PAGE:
I can’t say that I stumbled on Harpole by accident: I did know that it had a Norman font and made a special journey to it and nearby East Haddon which has another. Old photographs I had seen, however, did no justice to Harpole’s font. It is one of the best I’ve seen, better than many more celebrated examples, in my view. The Churchwarden told us that the V&A had visited the previous week to do a reappraisal of it, so it seems I might not be the only one who believes it deserves more fame.
Harpole has other late Norman fragments including both south doorways, but this is essentially a Gothic church. It shares with many other Northamptonshire churches the gorgeous warm ironstone masonry that gives it a real glow and makes it visually attractive within and without.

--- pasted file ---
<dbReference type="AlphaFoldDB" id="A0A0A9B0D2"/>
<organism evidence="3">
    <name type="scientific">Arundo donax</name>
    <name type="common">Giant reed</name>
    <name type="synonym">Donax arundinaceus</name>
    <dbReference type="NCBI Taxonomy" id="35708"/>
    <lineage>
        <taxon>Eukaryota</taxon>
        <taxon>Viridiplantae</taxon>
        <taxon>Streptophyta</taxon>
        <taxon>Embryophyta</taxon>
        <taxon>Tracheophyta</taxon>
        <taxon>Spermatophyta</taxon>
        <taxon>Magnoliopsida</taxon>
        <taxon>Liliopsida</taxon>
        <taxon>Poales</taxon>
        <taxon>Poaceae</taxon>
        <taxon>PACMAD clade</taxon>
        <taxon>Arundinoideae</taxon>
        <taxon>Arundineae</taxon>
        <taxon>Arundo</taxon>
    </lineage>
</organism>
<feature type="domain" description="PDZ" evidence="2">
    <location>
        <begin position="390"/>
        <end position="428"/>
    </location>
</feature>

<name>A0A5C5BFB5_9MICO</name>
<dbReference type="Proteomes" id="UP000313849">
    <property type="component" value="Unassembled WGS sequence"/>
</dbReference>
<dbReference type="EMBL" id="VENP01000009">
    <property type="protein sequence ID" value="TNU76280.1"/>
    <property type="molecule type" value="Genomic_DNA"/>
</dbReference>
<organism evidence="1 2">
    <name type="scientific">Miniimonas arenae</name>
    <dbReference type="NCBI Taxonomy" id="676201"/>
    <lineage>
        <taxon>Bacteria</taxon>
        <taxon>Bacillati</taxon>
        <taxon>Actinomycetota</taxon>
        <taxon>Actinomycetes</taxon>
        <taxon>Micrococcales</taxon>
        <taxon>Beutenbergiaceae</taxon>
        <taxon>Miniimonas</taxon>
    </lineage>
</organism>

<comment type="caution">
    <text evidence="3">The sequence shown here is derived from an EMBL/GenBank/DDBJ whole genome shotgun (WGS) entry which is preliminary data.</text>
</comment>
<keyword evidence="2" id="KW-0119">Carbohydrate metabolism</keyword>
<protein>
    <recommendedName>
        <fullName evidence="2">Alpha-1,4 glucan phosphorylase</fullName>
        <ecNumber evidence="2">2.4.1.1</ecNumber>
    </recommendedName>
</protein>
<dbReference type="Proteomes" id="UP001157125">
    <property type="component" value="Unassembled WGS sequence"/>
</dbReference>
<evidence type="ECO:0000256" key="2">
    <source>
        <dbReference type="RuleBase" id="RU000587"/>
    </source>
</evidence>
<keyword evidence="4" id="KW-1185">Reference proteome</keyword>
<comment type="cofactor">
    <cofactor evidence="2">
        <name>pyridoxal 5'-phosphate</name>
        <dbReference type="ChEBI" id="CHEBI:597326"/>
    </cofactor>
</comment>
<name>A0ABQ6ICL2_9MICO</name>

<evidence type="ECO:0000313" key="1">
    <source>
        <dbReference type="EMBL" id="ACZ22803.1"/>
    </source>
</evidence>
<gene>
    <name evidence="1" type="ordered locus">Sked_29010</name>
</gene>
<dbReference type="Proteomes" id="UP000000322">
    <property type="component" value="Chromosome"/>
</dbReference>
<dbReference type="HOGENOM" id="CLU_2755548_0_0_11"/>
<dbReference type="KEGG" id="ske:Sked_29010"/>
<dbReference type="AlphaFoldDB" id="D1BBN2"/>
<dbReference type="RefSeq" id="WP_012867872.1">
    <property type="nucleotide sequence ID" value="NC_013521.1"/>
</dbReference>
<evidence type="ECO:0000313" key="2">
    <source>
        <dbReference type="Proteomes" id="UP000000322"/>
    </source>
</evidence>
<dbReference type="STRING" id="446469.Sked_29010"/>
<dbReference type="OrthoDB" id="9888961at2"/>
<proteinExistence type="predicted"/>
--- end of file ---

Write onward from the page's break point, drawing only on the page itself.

I find this church a bit of a puzzle. Pevsner put the two south doors as Norman. This implies, of course, a Norman south wall. He suggests the north door is c1200, and indeed it appears to be Early English. It is, however, set into the north aisle, implying that this too was from around 1200.
The tower appears to be Early English. It has an unusual arrangement of triple lancets on the west side (the outer two blank) - a sure-fire pointer to EE. The chancel arch too, with its tall narrow profile and clustered responds seems to be from this period. There is also a very Norman